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Data & Innovation, Performance | Jun 9, 2020
10 tips that help your organisation to develop a mature culture of data-informed decision-making.

Sophisticated cultures of data exploration continue to develop across global sport. 


By John Portch

While it is true that team budgets can dictate the size and scale of your data and analytics initiatives, it is within the power of all organisations to develop mindsets around using data that make the most of what you do collect. 

Get the culture right and you can begin to make the most of the datasets you have at hand. Here are 10 tips from our panel who, despite their divergent needs and resources, have worked to develop cultures of data exploration at their organisations. 

1. Remember: datasets are not just numbers 

Numbers are just a part of any well-intentioned data analysis programme. “The first thing we need to keep in mind is that data also includes text and notes,” says Xavi Schelling of the San Antonio Spurs. “Data can be a note from a physio that says ‘check on hip extension restriction’. It’s not a number, it’s a very relevant subjective assessment by the physio that is put in the athlete management system that can be quickly shared by the department; in order to be able to act upon that. We talk with players, coaches, strength coaches, physios and doctors on a daily basis about data and information, but what is important here is to find the best channels and formats to communicate with each one of them. We have more technology collecting information, but the key is to put order and make sense of all that information.” 

2. A data strategy needs front office support 

Schelling explains that he has seen the use of data proliferate during his six seasons working in the NBA and attributes this trend to evolving attitudes in front offices. “Front offices, GMs and CEOs detected a discrepancy between international pro sports and the US,” he says. “It will take some time to reach the same levels as Australia, for example, when it comes to data-driven decision-making in sports. I don’t know if it’s going to be in two years or six years, but we will get there for sure because the resources are there and the goals for leadership and front offices are also there. Whoever best implements the programme, including the educational part, understanding the context, and being patient, is the one that will reach that operational level sooner than the others.”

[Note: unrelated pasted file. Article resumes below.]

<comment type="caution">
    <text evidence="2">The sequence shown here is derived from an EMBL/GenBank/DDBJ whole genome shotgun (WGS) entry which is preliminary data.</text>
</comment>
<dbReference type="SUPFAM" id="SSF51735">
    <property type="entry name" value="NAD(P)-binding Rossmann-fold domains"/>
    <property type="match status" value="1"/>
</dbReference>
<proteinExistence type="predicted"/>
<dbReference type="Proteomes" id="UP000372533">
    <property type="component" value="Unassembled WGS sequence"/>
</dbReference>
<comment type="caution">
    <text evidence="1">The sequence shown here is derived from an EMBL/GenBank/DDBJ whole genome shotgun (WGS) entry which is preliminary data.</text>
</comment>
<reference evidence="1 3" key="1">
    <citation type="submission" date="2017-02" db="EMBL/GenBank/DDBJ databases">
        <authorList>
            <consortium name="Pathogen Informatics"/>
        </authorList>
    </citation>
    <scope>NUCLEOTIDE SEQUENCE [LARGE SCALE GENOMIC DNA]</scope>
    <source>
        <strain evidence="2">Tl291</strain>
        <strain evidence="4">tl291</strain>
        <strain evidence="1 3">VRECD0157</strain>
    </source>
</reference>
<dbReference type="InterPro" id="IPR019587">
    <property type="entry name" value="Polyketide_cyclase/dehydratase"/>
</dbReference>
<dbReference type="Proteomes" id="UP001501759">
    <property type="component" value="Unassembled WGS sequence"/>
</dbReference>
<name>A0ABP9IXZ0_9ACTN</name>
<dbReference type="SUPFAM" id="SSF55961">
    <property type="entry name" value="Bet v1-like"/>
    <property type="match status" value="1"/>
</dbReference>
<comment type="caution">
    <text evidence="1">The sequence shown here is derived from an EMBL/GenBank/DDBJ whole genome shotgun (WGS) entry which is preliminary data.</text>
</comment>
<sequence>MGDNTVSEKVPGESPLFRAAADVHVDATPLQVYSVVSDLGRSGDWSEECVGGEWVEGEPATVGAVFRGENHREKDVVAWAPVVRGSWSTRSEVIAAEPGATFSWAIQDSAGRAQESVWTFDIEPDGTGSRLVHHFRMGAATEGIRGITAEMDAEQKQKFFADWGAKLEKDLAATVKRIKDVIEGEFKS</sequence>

3. Data is the connector between departments 

Andrew Gray of Wests Tigers, says that data link each department in the club’s rugby operations. “It’s a connector and communication platform within our football programme between practice, recruitment, medical, strength & conditioning, rehabilitation,” he explains. Data can provide both clarity and drive for athletes. “That’s the role that it provides, a very central role; for our coaching department who are very invested in our data as well along with our recruitment and retention division too.” Gray is describing a culture of data exploration in action. “That is the beauty,” adds Schelling. “If you have that level of maturity in the system then staff realise that what is happening next door is going to have an impact in this room and, in the future, the other room. That interconnection is the key.” 

4. Take an incremental approach – don’t rush 

As stated above, Schelling has been in the NBA for six years. The scenarios he is describing did not develop overnight. “When using data, you want the coach to understand and be able to optimise the training,” he says, “and you want the player to engage with the technology and to recognise and realise that that data is not just for the sake of collecting data, it is to optimise your session and your training. All those moving parts are the key to that process and, in those six years, we have been adding little by little, piece by piece. Don’t try to rush it.” 

 5. Be proactive… or reactive 

Your data collection must meet specific needs within your organisation and, as Schelling argues, your approach can be either proactive or reactive. “If you’re an expert in the field and you know the organisation, you can be proactive. ‘OK, I know this is a common recurring question for me and I’m going to build something to answer that.’ Now, if you are not an expert in the sport or you don’t know the organisation very well, then you have to invest a lot of time with coaches, physios, and front offices, and probably players, to understand what is the most urgent need or how you can help optimising the efficiency of a decision-making process. You learn what the need is and then you help to make a decision on that need, reactively.” Whichever first step you need to take, proactive or reactive, your next step needs to be perseverance. “It is not just delivering a report – you have to spend then time reminding the user how to interpret and interact with the report, and what can be optimised.” 

6. Ensure that you are informing your athletes’ intuition